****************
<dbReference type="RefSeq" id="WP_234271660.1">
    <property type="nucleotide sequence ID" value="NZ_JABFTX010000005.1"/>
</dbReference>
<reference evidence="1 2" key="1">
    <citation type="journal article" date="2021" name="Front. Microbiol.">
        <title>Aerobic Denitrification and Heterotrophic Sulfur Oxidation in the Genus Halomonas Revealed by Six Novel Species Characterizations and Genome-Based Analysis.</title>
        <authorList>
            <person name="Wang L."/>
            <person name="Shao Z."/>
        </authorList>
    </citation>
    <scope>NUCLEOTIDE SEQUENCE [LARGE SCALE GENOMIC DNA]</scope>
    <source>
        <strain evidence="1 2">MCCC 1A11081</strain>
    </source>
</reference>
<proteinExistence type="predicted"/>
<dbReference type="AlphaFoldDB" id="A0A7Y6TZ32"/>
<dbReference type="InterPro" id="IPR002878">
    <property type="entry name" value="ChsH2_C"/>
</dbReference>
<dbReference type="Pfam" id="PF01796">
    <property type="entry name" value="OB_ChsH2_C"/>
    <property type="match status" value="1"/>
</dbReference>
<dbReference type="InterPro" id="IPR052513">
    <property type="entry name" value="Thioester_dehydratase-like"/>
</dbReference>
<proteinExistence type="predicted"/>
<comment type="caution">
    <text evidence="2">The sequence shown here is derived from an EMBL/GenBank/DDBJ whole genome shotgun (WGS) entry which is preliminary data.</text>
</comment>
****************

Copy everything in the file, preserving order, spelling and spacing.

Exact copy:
<dbReference type="RefSeq" id="WP_234271660.1">
    <property type="nucleotide sequence ID" value="NZ_JABFTX010000005.1"/>
</dbReference>
<reference evidence="1 2" key="1">
    <citation type="journal article" date="2021" name="Front. Microbiol.">
        <title>Aerobic Denitrification and Heterotrophic Sulfur Oxidation in the Genus Halomonas Revealed by Six Novel Species Characterizations and Genome-Based Analysis.</title>
        <authorList>
            <person name="Wang L."/>
            <person name="Shao Z."/>
        </authorList>
    </citation>
    <scope>NUCLEOTIDE SEQUENCE [LARGE SCALE GENOMIC DNA]</scope>
    <source>
        <strain evidence="1 2">MCCC 1A11081</strain>
    </source>
</reference>
<proteinExistence type="predicted"/>
<dbReference type="AlphaFoldDB" id="A0A7Y6TZ32"/>
<dbReference type="InterPro" id="IPR002878">
    <property type="entry name" value="ChsH2_C"/>
</dbReference>
<dbReference type="Pfam" id="PF01796">
    <property type="entry name" value="OB_ChsH2_C"/>
    <property type="match status" value="1"/>
</dbReference>
<dbReference type="InterPro" id="IPR052513">
    <property type="entry name" value="Thioester_dehydratase-like"/>
</dbReference>
<proteinExistence type="predicted"/>
<comment type="caution">
    <text evidence="2">The sequence shown here is derived from an EMBL/GenBank/DDBJ whole genome shotgun (WGS) entry which is preliminary data.</text>
</comment>